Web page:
PAK4 was originally identified as a molecular target for the Rho GTPase Cdc42, and it plays a key role in Cdc42's ability to induce filopodia (1). Here we have generated a constitutively active mutant of PAK4 [PAK4(S445N)] in order to better characterize the function of this serine/threonine kinase. Fibroblasts expressing PAK4(S445N) transiently induced filopodia when they were plated onto fibronectin, which is consistent with PAK4's function as a target for Cdc42. Activated PAK4 also had a number of other functions which were not revealed previously by studying wild-type PAK4. Most importantly, expression of PAK4(S445N) caused a transformed morphology in fibroblasts. Fibroblasts stably expressing PAK4(S445N) lost their anchorage-dependent growth requirement and formed colonies in soft agar. Similar results were shown previously for cells expressing activated Cdc42 (19, 20, 34). Consistent with this, dominant-negative PAK4 mutants inhibited focus formation by oncogenic Dbl, an exchange factor for the Rho GTPases. We propose that PAK4(S445N)'s ability to transform cells is due at least in part to its ability to induce morphological changes, including cell rounding, loss of stress fibers and focal adhesions, and decreased spreading.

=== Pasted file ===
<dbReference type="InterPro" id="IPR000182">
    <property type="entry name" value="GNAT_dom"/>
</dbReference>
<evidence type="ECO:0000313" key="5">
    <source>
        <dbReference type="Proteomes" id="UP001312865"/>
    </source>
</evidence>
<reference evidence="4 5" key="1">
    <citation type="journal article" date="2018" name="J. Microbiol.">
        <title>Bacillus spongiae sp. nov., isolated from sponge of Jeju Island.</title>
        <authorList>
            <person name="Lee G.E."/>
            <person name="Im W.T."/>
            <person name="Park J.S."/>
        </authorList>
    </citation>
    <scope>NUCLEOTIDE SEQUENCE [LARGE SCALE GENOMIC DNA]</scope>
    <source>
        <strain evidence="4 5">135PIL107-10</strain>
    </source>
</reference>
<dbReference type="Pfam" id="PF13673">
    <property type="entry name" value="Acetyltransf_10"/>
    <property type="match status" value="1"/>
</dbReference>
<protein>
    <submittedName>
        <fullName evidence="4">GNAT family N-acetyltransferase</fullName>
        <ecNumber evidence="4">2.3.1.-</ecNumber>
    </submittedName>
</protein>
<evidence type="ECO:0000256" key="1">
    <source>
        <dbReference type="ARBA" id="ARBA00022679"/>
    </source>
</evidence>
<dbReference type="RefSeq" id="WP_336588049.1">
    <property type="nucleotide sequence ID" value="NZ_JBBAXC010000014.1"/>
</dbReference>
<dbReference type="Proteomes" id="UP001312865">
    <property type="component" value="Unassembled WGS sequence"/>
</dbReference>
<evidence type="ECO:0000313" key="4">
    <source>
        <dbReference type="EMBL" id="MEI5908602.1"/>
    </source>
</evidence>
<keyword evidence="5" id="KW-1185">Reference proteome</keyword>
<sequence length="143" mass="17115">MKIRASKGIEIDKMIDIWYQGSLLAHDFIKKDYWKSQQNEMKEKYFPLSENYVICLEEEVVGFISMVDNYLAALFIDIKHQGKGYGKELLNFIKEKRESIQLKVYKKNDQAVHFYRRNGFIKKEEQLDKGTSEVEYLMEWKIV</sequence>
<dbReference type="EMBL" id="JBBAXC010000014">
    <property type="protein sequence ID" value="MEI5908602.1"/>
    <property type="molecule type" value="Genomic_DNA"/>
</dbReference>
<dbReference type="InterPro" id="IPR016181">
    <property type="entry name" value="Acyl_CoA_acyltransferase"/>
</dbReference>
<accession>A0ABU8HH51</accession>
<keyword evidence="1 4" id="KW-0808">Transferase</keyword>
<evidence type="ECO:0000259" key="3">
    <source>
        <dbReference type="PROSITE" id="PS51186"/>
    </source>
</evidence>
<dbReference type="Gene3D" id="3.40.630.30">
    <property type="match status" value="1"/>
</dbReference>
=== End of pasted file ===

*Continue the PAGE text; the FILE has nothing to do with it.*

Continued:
PAK4(S445N) is the first full-length activated PAK4 to be generated. PAK4 as well as the PAK4 Drosophila melanogaster homologue mushroom body tiny (mbt) (25) and an uncharacterized Caenorhabditis elegans homologue, C45B11.1, all encode for proteins with a serine at residue 445. Most serine/threonine protein kinases, including other members of the PAK family, however, have an asparagine residue at the corresponding site. The asparagine at this position serves to stabilize the catalytic loop by hydrogen bonding to a conserved aspartate (corresponding to D440 in PAK4) within the loop (47). The serine-to-asparagine conversion in PAK4 is therefore thought to function by strengthening the catalytic loop. Although PAK4(S445N) has strong kinase activity, its substrate specificity appears to be unaltered. Like wild-type PAK4, for example, PAK4(S445N) does not phosphorylate MLCK. Furthermore, PAK4(S445N) does not activate the ERK or p38 pathways and does not activate the JNK pathway any further than wild-type PAK4 does. This is consistent with our previous prediction that PAK4 is primarily a mediator of the cytoskeletal changes induced by Cdc42 rather than a key player in the Cdc42-to-JNK pathway (1).